In regard to the NDHSAA position on webcasts...
I can certainly see the need to charge a fee for doing a webcast. A company like BEK probably isn't going to pay $1500 to show a game if the school is also going to set up a webcast that costs them nothing and cuts in to BEK viewership. Also, I don't know if the fee is the same for all 4 levels, or if the larger schools have to pay more. If 9-man has to pay the same as AAA, that needs to be adjusted.
This webcast was publicized well in advance of the game, and it was not a first-round game, but the state semi-finals. Yet we had only 275 unique viewers for the webcast. If EVERY ONE of those viewers would have attended the game, it would have brought in $1650. Of course, there's no way to know, but I doubt if there could have been more than a couple dozen people who decided to stay home and watch the game on a computer monitor rather than attend the game in person.
Our first-round webcast had 57 unique viewers, 2nd round (audio only) webcast had 150. If we had not done the audio webcast for round 2, there would have been no coverage of game 2 whatsoever. That was a very exciting game--it's a shame it wasn't viewable. There's no way we would have been able to pay to do a video webcast all 3 games--or even 2.
There's got to be a middle ground on the fees. Certainly not free, but also not $1,500, and less for earlier rounds. BEK gets paid advertising, and I'm sure a TV broadcast gets a LOT more viewers than a webcast. Maybe $1500 is reasonable for them. If they don't think it's economically viable for them, they probably don't do it.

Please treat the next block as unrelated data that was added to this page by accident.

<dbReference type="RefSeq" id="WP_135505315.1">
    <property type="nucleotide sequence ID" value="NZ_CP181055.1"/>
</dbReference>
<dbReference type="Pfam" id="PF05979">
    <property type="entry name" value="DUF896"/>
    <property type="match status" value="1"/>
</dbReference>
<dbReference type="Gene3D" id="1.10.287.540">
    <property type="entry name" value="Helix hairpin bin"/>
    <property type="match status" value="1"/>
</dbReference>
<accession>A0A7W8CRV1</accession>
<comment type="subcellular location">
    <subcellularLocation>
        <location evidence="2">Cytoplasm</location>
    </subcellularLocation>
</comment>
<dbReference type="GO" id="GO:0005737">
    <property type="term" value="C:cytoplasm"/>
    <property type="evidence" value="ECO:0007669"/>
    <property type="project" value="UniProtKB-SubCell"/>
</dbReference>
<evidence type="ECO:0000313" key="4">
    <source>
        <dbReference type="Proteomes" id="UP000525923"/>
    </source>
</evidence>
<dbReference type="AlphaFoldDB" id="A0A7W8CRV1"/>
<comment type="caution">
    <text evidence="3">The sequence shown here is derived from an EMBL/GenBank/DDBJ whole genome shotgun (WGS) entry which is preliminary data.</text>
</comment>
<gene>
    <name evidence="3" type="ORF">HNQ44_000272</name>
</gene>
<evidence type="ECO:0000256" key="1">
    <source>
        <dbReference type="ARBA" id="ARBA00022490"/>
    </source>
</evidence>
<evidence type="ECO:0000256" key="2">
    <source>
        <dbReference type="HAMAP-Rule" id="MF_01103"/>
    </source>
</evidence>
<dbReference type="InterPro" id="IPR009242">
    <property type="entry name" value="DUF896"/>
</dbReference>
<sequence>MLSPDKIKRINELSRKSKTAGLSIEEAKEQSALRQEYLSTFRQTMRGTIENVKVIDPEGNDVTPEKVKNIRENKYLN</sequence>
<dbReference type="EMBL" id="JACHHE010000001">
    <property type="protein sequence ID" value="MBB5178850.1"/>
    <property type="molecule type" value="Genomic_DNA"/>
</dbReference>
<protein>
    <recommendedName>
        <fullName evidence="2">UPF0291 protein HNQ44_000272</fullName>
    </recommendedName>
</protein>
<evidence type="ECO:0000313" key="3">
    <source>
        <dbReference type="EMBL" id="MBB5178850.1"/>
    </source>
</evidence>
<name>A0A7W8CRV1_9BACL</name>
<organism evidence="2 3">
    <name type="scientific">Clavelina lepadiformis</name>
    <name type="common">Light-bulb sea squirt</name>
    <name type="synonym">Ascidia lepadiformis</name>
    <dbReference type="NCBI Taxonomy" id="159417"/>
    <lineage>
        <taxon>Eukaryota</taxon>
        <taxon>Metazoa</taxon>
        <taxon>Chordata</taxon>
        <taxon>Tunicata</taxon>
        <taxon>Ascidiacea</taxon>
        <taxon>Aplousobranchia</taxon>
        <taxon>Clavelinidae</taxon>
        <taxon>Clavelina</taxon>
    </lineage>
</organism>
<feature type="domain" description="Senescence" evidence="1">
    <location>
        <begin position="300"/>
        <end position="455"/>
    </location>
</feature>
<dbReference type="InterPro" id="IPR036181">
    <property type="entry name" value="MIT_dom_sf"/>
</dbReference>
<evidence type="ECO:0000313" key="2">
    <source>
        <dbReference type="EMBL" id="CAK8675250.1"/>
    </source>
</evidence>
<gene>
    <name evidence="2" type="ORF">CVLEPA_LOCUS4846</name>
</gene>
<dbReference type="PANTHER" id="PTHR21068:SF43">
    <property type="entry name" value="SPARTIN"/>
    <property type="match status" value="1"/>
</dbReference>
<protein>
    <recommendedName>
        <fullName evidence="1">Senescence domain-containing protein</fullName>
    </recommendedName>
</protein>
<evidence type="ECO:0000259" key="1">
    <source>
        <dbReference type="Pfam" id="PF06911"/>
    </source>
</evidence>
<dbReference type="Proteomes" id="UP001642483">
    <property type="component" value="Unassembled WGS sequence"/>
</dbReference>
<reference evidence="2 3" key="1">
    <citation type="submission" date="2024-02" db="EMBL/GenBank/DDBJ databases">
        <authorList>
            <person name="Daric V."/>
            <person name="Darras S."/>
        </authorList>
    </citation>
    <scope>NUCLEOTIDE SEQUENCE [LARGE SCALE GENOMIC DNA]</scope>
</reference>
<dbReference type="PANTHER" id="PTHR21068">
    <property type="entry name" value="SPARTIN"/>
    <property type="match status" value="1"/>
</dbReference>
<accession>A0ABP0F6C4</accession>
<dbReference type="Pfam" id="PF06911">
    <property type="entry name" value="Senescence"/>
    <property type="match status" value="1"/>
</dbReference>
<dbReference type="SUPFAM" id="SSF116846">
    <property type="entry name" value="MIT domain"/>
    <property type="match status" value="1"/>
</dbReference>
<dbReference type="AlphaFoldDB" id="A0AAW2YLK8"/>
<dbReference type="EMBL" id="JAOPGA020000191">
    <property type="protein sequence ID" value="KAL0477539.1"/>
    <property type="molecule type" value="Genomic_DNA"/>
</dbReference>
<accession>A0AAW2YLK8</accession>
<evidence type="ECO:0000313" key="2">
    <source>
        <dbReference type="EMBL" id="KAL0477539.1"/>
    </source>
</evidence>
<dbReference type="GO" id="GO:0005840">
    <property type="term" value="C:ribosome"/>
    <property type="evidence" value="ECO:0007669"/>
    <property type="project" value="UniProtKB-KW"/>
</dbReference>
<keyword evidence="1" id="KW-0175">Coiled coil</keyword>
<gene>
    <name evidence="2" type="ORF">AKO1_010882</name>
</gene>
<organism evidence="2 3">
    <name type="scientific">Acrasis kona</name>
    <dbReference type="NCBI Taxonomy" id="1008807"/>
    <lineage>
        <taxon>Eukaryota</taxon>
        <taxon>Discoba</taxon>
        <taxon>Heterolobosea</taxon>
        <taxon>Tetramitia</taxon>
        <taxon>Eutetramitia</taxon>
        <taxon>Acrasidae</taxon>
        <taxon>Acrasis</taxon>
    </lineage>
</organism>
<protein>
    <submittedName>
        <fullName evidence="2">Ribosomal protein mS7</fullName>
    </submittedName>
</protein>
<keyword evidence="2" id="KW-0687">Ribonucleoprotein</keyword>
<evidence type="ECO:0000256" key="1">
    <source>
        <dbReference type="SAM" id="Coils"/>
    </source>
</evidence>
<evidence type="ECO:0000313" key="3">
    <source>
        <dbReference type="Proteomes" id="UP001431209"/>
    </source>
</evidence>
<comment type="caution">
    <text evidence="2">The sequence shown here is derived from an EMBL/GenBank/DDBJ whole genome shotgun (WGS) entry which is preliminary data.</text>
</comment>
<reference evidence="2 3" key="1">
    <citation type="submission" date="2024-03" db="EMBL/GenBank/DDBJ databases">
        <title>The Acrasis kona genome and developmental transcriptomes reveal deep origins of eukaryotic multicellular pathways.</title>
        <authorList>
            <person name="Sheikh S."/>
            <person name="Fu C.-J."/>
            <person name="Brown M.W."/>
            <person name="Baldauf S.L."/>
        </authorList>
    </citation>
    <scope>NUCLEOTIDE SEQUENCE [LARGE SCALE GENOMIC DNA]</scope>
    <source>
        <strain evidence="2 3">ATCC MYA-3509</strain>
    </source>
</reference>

I don't know enough about how NDHSAA operates and comes up with their regulations. But I think they need to hear input from the school administrators and coaches on this so it can be changed for next year. What I would propose:
1) Give companies like BEK first shot at any game. If they want to broadcast for $1500, then no local webcast is allowed. If they don't commit by Wednesday, it's open for webcast.
2) A sliding scale for the 4 levels of competition, and also a sliding scale for each round--much cheaper for Round 1 than Round 3. Just to throw out some numbers based on our viewership, for 9-man, I could certainly live with $250, $500, $750 for the 3 rounds. Even at those rates, I would think NDHSAA would easily be making more money on those fees than they lose from lost ticket sales.
3) If there is no TV OR radio coverage announced by Wednesday, local video webcasts are allowed at a reduced rate. (radio and audio webcasts are only $30--a totally insignificant payment)
Also, I would think it only fair that the opposing team voluntarily contribute for some of the fees. We tried to get DC to kick in a bit on this, but they didn't go for it. The host school isn't making any money by doing it, and with the travel distances involved, I would guess that for any webcast there would be far more viewers from the traveling town than the local town. Local fans go to the game, it's opponent fans and far-flung alumni that need the webcast.